Covering the “Security Blanket”:

Regulating Bankruptcy Claims and Claim-Participations Trading under the Federal Securities Laws

By Thomas Donegan *
Emory Bankruptcy Developments Journal | 1998
Emory University School of Law

* J.D., Emory University School of Law, 1998; B.A., with honors, University of Florida, 1994. The author wishes to thank Professor William Carney for his guidance, and his wife and family for their love and support.

Text: 19,829 words
… In the 1990s, the federal bench has seen a marked increase by individuals and corporations filing petitions for bankruptcy protection. … Purchase and sale of claims, so long as the purchaser is not the debtor, an affiliate of the debtor, or an insider, simply substitutes one creditor for another . . . . The right to make those decisions and the risks inherent in bankruptcy proceedings are merely shifted to another who stands in the shoes of the original claimant. … A claim seller is typically motivated by its own self-interest rather than the debtor’s interest, while the investor is seeking to ultimately gain value from the instrument greater than his cash outlay, and not a short-term, fixed interest rate. … However, the peculiar nature of postpetition claims trading compels the federal securities laws to focus more on protection of the typically unsophisticated claim seller than the “bottom-feeding investor.” …

n23 T. Rowe Price Prepares $ 125 [Million] Distressed Fund, BUYOUTS, Dec. 4, 1995 (interviewing Todd Ruppert, partner). The attraction of bankruptcy claims as potential profit-generators is understandable. For example, Harvard University tripled its original investment of $ 129 million in distressed companies last year, while other clients are similarly seeking returns which can average more than 22% per year. See Alyssa A. Lappen, “The Greenhaus Effect” (Vulture Investor Shelley Greenhaus), INSTITUTIONAL INVESTOR, Oct. 1, 1995, at 317.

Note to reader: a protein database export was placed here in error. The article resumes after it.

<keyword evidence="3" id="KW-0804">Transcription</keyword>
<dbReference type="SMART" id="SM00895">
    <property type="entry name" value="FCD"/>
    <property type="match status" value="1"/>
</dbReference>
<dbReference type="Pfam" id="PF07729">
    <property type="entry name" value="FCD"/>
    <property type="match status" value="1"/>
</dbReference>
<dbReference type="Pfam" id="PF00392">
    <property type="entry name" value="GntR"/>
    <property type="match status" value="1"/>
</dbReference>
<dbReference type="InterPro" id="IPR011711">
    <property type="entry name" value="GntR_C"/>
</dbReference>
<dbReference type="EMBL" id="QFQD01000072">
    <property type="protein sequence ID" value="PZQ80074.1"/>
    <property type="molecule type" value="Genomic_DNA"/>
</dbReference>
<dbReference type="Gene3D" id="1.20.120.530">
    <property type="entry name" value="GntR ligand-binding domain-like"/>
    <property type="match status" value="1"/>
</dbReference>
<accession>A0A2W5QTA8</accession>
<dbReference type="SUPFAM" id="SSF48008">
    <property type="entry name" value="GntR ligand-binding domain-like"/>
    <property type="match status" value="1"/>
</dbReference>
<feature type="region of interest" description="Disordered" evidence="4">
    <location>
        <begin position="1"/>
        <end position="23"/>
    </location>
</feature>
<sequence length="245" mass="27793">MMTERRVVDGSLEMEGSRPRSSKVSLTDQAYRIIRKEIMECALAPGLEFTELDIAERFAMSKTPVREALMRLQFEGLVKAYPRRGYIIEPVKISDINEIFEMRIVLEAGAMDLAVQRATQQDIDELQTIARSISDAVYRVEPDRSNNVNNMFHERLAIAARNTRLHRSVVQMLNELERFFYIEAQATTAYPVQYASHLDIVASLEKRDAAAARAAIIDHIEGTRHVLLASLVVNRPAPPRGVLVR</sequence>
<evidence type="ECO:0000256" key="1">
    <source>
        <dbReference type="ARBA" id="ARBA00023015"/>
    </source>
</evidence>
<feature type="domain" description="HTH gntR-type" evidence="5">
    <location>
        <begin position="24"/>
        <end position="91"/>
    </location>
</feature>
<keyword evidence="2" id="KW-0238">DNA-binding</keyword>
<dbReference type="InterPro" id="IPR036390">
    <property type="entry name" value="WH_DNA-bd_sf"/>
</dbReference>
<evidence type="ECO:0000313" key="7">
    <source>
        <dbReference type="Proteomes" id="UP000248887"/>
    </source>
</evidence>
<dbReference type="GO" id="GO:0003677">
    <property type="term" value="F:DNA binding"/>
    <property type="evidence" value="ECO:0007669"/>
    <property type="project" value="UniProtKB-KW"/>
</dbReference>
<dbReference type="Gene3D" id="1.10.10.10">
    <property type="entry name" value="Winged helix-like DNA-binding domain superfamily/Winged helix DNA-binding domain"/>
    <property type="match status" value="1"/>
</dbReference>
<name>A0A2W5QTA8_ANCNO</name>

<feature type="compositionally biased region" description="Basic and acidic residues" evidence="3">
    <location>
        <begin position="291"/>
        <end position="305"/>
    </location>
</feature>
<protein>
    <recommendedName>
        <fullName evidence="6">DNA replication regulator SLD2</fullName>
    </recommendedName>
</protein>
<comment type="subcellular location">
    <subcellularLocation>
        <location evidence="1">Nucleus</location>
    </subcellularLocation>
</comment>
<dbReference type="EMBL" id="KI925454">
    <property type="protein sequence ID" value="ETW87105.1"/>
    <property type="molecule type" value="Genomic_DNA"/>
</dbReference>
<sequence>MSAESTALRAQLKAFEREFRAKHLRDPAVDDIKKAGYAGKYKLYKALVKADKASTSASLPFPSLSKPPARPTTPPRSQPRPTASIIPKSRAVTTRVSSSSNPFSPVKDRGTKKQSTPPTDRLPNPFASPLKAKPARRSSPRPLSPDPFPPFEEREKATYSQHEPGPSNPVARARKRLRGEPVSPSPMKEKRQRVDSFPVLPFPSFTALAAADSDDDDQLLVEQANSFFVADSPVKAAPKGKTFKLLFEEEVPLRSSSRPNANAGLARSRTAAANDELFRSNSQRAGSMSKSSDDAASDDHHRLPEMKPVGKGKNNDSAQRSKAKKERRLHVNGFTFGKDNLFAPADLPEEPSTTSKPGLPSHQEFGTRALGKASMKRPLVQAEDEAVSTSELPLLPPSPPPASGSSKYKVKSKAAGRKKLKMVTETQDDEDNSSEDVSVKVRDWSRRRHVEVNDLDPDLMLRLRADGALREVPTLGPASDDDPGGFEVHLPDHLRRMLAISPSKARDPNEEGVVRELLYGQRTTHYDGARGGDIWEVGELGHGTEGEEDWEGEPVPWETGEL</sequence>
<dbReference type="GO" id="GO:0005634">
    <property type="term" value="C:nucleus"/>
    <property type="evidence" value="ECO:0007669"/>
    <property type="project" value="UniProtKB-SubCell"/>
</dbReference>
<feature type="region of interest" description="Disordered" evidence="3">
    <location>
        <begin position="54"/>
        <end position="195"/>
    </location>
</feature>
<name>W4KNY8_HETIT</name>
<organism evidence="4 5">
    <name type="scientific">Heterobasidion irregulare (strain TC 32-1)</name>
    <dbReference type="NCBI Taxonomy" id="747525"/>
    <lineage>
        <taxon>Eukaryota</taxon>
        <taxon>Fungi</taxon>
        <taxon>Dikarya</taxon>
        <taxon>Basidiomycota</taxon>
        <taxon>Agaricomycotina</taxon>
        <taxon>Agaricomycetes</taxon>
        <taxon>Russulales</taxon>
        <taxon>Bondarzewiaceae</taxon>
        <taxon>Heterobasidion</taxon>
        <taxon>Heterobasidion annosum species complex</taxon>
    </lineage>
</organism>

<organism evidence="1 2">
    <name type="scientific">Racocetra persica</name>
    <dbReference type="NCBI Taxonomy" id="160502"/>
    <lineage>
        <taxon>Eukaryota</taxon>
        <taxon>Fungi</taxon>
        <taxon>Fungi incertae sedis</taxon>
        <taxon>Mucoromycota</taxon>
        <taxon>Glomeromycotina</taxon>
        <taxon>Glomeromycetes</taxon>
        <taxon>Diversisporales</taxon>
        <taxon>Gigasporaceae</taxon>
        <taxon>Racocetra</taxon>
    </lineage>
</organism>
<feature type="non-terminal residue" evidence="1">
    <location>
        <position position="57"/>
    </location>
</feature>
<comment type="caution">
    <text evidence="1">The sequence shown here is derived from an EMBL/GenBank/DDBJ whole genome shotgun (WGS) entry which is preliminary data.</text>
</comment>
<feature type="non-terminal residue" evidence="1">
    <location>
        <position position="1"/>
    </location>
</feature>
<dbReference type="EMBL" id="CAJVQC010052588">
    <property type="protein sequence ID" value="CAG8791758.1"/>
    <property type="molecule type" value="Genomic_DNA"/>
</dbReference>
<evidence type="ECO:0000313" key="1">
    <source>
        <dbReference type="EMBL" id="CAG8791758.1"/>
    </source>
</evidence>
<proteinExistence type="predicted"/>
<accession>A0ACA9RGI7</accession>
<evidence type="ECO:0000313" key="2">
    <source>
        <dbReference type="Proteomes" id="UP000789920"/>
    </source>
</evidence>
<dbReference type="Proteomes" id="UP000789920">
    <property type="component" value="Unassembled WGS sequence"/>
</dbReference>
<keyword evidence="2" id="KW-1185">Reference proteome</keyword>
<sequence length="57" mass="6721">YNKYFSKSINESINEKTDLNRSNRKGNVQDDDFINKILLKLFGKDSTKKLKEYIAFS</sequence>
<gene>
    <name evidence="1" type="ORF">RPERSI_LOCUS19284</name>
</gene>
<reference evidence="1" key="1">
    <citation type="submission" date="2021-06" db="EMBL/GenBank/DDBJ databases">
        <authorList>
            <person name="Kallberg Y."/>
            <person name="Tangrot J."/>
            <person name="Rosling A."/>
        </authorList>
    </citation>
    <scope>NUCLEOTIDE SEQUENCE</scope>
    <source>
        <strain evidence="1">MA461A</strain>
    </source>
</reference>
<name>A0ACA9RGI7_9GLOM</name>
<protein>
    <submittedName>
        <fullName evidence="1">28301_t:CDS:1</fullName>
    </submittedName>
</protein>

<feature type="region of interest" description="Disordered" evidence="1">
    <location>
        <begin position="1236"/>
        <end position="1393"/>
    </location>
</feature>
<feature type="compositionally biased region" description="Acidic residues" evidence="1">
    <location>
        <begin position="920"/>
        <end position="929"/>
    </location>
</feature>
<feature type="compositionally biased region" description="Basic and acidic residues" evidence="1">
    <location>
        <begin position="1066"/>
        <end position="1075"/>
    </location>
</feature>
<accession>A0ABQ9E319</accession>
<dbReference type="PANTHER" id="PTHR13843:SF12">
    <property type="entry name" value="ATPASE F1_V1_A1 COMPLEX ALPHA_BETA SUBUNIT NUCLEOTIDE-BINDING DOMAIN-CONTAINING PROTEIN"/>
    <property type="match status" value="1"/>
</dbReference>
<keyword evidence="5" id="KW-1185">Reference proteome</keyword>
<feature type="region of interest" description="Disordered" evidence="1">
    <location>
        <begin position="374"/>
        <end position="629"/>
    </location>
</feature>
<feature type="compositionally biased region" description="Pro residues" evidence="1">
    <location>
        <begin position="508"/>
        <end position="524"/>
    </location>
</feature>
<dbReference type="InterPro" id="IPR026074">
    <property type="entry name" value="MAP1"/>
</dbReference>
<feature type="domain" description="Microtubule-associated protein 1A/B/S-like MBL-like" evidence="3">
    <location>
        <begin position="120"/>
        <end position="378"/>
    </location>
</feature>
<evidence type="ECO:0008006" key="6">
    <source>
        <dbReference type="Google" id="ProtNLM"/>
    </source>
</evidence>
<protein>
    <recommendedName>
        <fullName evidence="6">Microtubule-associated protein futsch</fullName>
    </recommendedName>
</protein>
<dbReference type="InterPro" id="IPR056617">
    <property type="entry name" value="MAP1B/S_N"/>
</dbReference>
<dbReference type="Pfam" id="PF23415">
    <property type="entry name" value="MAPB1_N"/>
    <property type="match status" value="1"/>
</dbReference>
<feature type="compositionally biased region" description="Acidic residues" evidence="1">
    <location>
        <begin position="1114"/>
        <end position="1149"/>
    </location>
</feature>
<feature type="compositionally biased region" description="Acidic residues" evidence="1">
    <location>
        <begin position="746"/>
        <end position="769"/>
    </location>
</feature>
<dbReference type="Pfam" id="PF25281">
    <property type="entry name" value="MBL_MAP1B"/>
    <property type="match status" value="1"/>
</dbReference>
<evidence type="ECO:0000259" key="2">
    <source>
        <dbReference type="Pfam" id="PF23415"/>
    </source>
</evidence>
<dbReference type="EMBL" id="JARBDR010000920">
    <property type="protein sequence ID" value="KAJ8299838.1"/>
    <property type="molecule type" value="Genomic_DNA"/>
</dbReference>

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Alyssa A. Lappen is a U.S.-based investigative journalist. She is the former Managing Editor at the Leeb Group (2012-2017); a former Senior Fellow of the American Center for Democracy (2005-2008); and a former Senior Editor of Institutional Investor (1993-1999), Working Woman (1991-1993) and Corporate Finance (1991). She served six of her 12 years at Forbes (1978-1990) as an Associate Editor. Ms. Lappen was also a staff reporter at The New Haven Register (1975-1977). During a decade as a freelance, her work appeared in Big Peace, Pajamas Media, Front Page Magazine, American Thinker, Right Side News, Family Security Matters, the Washington Times and many other Internet and print journals. Ms. Lappen also contributed to the Terror Finance Blog, among others. She supports the right of journalists worldwide to write without fear or restriction on politics, governments, international affairs, terrorism, terror financing and religious support for terrorism, among other subjects. Ms. Lappen is also an accomplished poet. Her first full-length collection, The Minstrel's Song, was published by Cross-Cultural Communications in April 2015. Her poems have been published in the 2nd 2007 edition of Blood to Remember: American Poets on the Holocaust and both 2007 issues of Wales' award-winning Seventh Quarry: Swansea Poetry Magazine. Dozens of her poems have appeared in print and online literary journals and books. She won the 2000 annual Ruah: A Journal of Spiritual Poetry chapbook award and has received a Harvard Summer Poetry Prize and several honorable mentions.

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